ADP-ribosylation of DNA in Mycobacterium tuberculosis

Lead Research Organisation: University of Surrey
Department Name: Microbial & Cellular Sciences

Abstract

Tuberculosis (TB) is a global health problem causing 1.3 million deaths per year in an epidemic that may have infected 25% of the world's population. Control of TB is hindered by drug treatment that involves a panel of antibiotics which typically must be administered for 4-6 months to clear all the TB bacteria including a small percentage that are naturally more tolerant to antibiotics (sometimes referred to as antibiotic persisters). The problem is compounded by mutant strains of the TB bacteria that are fully resistant to some antibiotics, with approximately 500,000 new cases of Multiple Drug/antibiotic Resistant (MDR) TB diagnosed in 2019 (most recent figures from the WHO). There is a pressing need to discover new, more effective drugs against TB.

Studying the biology of the bacteria is essential to identify new drug targets. Recently, we identified, for the first time in any organism, a new biochemical modification of DNA: reversible, sequence-specific, ADP-ribosylation of the thymidine base. This revealed a signalling mechanism that allows bacterial cells to control fundamental physiological processes including growth, DNA damage repair and mutation. This DNA modification is catalysed by the toxin-antitoxin enzymes, DarT and DarG, which are found in many bacteria including important pathogens such as Mycobacterium tuberculosis (the TB bacterium), Escherichia coli (an important cause of food poisoning), Pseudomonas aeruginosa and Klebsiella pneumoniae (a so-called hospital "superbug"). If DarT activity is not carefully regulated by the action of DarG, it is massively toxic in bacteria, although we do not exactly understand why.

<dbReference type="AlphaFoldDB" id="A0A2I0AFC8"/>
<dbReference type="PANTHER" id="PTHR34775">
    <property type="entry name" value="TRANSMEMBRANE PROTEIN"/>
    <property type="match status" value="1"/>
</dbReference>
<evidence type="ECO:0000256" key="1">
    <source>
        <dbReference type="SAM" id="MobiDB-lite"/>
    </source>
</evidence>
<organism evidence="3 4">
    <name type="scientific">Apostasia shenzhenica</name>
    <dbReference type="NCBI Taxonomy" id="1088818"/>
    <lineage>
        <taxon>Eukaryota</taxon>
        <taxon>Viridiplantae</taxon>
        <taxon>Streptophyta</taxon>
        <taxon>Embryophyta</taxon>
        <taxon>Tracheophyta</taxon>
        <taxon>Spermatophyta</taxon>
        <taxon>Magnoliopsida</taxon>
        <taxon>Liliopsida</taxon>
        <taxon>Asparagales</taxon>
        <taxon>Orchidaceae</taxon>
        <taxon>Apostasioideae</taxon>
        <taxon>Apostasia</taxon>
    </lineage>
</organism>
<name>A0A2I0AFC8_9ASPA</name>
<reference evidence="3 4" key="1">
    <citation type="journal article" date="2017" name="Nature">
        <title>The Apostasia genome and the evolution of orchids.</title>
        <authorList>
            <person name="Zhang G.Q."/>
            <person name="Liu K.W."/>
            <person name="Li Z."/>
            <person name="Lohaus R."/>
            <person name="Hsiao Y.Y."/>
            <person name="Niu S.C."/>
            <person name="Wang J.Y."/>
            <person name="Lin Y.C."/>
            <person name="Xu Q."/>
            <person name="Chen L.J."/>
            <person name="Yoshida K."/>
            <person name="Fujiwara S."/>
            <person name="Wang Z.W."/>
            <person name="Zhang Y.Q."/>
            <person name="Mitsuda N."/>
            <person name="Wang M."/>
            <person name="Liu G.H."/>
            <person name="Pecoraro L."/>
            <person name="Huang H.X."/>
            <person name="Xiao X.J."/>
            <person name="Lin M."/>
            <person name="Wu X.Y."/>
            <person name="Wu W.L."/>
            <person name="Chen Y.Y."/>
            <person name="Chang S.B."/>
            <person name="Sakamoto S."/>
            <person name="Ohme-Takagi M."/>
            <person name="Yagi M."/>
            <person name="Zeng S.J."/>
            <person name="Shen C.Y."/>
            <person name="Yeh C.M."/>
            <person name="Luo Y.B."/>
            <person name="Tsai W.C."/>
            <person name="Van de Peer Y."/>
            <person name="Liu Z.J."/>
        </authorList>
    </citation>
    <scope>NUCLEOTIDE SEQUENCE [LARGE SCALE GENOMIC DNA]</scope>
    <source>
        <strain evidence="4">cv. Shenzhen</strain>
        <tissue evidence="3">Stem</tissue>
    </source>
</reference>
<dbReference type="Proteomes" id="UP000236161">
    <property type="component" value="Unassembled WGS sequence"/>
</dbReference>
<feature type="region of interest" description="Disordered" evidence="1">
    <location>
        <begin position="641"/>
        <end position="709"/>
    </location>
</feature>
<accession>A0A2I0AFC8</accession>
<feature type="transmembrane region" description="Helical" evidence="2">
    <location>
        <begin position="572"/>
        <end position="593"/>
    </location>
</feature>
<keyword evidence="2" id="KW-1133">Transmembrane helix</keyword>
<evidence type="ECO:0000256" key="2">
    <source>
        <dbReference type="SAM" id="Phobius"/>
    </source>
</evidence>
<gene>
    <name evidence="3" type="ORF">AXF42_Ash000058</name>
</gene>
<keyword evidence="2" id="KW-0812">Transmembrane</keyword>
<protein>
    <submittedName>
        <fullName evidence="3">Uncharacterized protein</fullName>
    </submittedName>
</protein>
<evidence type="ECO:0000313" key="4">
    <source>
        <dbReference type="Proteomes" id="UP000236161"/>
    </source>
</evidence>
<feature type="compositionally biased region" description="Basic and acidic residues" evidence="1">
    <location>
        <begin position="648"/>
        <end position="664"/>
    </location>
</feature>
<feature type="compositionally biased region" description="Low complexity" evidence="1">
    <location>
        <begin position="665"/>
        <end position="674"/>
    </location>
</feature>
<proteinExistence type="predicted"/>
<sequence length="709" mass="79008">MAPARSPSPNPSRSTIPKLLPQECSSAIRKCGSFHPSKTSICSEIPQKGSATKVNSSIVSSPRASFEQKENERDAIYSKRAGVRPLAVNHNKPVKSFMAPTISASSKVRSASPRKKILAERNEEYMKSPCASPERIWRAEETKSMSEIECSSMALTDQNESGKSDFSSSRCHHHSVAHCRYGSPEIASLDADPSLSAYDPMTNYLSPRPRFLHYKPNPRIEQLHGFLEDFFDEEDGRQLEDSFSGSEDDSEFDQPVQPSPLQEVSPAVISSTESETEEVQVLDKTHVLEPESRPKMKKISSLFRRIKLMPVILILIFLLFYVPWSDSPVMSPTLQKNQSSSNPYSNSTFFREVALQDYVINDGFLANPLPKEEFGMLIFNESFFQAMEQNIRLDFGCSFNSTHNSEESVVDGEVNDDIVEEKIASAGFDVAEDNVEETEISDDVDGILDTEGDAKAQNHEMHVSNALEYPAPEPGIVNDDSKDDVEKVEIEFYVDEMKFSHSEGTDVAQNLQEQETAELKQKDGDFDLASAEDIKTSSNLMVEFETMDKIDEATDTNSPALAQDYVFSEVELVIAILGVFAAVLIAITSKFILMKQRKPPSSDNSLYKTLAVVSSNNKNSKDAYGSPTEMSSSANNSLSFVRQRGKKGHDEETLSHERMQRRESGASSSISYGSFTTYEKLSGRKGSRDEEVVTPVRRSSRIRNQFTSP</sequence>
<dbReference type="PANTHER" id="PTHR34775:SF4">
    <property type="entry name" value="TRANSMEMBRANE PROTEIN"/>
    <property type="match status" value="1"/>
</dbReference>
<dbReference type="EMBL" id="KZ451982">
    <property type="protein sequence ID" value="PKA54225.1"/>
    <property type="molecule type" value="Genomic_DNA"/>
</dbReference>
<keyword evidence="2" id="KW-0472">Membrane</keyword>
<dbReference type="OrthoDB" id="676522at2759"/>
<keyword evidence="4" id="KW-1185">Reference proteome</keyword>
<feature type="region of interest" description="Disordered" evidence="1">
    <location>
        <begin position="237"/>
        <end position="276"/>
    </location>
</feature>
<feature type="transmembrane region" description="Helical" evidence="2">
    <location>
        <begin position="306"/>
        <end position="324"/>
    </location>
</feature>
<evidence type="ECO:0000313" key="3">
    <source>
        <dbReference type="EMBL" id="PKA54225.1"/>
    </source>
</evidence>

The proposed project will investigate the biology of DarT/G in M. tuberculosis and develop a clear translational route to use this information to develop novel drugs against TB. We will map ADP-ribosylated DNA sites across the chromosome of M. tuberculosis and perform experiments to understand how this DNA modification regulates DNA replication (growth) and how it stimulates mutation of the bacterial DNA that leads to antibiotic resistance. We will investigate if DarT/G are involved in generating antibiotic persisters. We will also investigate if ADP-ribosylation of DNA is used by the bacterium to control gene expression (epigenetic regulation). Finally, we will screen for chemicals that inhibit the activity of DarT and DarG and we will characterise these for their activity against M. tuberculosis to understand if they may be effective as new TB drugs.

Technical Summary

Tuberculosis kills 1.3 million people a year. Control is made difficult by phenotypically drug tolerant bacteria (persisters) that typically require 4-6 month treatment with a panel of antibiotics and by the emergence of genetically drug resistant strains. In this project we will investigate a new aspect of DNA biology that may allow the development of new drugs against TB.

We have previously described a new DNA modification: reversible, sequence specific, ADP-ribosylation of thymidines in ssDNA, catalysed by the DarTG toxin-antitoxin system found in many bacteria including Mycobacterium tuberculosis. We have shown that ADP-ribosylation of thymidines at the mycobacterial origin of replication, OriC, regulates growth of M. tuberculosis, and we have also shown that DarT can ADP-ribosylate DNA throughout the genome. In this project we will map the genomic sites of DNA-ADP-ribosylation in M. tuberculosis exposed to different stresses and antibiotics, and we will investigate the mechanisms by which this DNA-modification regulates three key aspects of DNA metabolism: 1. Replication - initiation and progression; 2. Transcription (as an epigenetic regulator); and 3. Mutation leading to antibiotic resistance. We will also investigate if this reversible DNA switch is involved in generating heterogeneity in cell populations and furthermore whether these form subpopulations of antibiotic persister cells. Finally, we will screen for drugs against DarT, and together with DarG inhibitory compounds from an associated project, we will investigate their action on mycobacterial physiology and potential as TB drugs.

Publications

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